How much time do you have? We’ve all asked this simple question before launching into a rather lengthy story – wanting to ensure that our audience doesn’t depart before we get to the end or at least the best part.
Likewise, financial advisors ask their clients about their time horizon when determining the suitability of certain types of investments – desiring to increase the likelihood of having enough time to realize the future expected return of their investments. Depending on the age, and other specific liquidity needs of the client, that time horizon may range from a few months to years or even multiple decades.
Safer, less volatile investments, which have lower expected returns, are more appropriate for those with a shorter horizon while riskier, more volatile, investments, having a higher expected return, may make more sense for those with a longer term time horizon.
Time, Risk and Return
Defining a time horizon is a crucial part of sound financial planning since not having enough time to see your investments through can have a significantly negative impact on your realized returns.
For example, if you needed all your money in exactly one year, a FDIC insured Certificate of Deposit might be the best option. With a bank CD, you would know exactly how much you’d have at the end of that year, even if it’s just 1% more than what you started with.
However, if you had years or decades to invest, you could consider investing in riskier asset classes (i.e. stocks, real estate, and commodities) where the long term expected return is much higher than the CD. However, the downside is that in the short term the value of your investment is much less certain. If you chose to invest your money in the stock market instead of the CD; at the end of the first year you could potentially end up with half or double your original investment. That’s a lot of uncertainty in a short period of time. If you needed to access your funds at the end of the year, you might be forced to sell at a loss.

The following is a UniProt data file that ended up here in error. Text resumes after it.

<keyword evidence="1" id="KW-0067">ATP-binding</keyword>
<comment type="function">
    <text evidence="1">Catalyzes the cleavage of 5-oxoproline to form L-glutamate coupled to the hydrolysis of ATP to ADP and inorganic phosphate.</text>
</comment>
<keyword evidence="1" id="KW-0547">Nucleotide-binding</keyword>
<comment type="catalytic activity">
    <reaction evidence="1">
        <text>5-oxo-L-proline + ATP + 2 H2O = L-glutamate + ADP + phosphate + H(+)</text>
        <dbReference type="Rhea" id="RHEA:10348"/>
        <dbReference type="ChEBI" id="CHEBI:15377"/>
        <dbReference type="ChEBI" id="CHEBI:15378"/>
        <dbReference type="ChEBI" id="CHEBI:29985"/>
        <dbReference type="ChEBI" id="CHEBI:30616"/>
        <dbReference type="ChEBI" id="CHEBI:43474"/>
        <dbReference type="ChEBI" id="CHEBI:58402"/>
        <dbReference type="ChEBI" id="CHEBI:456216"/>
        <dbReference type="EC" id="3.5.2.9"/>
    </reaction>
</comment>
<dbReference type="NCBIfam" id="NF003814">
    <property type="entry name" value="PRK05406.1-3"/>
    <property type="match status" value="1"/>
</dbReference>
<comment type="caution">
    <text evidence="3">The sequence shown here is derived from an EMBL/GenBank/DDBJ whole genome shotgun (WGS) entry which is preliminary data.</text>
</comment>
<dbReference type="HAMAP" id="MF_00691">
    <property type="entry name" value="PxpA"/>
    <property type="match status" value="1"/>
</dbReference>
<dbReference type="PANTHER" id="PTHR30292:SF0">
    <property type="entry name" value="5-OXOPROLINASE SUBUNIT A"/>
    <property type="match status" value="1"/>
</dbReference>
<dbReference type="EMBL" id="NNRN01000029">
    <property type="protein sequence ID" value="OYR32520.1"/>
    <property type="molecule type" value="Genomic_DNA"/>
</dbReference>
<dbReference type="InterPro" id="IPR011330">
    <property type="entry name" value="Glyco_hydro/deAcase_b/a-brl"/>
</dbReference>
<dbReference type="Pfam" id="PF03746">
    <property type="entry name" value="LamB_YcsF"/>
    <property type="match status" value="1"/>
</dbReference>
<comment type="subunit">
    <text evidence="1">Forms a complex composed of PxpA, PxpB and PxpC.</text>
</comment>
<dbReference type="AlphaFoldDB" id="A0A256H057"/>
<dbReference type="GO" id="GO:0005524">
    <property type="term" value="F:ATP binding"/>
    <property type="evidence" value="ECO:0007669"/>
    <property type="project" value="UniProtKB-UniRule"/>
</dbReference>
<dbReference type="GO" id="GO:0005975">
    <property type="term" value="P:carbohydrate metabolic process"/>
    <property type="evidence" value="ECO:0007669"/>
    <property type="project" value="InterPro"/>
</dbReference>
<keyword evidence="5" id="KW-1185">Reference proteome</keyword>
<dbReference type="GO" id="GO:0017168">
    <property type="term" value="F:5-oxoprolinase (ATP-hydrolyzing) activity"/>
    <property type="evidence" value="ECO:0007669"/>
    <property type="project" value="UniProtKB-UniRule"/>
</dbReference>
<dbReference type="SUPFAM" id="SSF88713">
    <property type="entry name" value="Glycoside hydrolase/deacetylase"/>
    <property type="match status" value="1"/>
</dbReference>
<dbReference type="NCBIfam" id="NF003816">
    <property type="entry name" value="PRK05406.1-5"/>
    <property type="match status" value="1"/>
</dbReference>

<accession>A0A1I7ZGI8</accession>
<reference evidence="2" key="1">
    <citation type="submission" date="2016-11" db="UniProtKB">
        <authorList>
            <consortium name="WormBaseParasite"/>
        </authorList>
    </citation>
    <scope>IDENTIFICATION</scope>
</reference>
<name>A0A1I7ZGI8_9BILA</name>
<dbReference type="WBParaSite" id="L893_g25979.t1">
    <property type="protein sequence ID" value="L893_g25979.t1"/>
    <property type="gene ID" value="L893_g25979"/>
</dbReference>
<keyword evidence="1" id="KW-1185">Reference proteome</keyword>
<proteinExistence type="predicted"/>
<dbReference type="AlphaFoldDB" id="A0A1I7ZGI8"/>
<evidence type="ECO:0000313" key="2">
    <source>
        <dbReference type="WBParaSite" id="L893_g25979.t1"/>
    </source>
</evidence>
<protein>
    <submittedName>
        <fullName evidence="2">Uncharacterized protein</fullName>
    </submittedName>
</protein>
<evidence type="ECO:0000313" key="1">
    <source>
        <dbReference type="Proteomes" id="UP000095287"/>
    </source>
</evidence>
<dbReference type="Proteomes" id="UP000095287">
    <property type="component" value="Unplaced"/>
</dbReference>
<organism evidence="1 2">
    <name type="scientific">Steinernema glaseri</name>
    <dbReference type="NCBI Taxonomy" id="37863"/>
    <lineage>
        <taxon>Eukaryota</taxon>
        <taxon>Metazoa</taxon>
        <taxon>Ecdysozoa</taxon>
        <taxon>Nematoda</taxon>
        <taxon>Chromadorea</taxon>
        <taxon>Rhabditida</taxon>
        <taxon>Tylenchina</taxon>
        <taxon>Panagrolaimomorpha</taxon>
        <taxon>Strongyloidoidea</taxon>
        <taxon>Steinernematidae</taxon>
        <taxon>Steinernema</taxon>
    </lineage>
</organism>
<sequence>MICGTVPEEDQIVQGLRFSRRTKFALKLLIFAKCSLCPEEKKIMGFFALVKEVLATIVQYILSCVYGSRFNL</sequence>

Being at the mercy of the stock market’s short term gyrations is never pleasant if you need to sell at bad times to meet short term cash requirements. In the last nine months alone, the S&P 500 has been exceptionally volatile, suffering two double-digit percentage declines.
You can see from the chart above that depending on when you needed your funds, there are better times than others to liquidate your holdings of riskier, volatile investments. Fortunately, the markets have come back from each of the corrections over the last year. However, in a deep, prolonged bear market, a full recovery may take many years. Since these down periods are impossible to predict with any consistency, investors should be prepared to ride out down markets by adjusting their portfolio to meet their expected time frame.
Incorporating both safe and more aggressive investments into a portfolio provides for greater flexibility when drawing down funds to meet both anticipated as well as unanticipated needs. When stocks are down, generating required liquidity from selling bonds or other less volatile investments, which likely retained their value, can make more sense than liquidating fallen stocks. Conversely, when stocks or other riskier asset classes are strong and bonds are weak, selling some stock holdings to meet cash needs may be more practical. The key is to maintain a balance of both elements in a portfolio to match the investor’s needs and expected time horizon. Doing so will give you peace of mind, the ability to stick with your investments, thereby, generating better long term returns from your portfolio.
Hopefully you had the time to read this short article!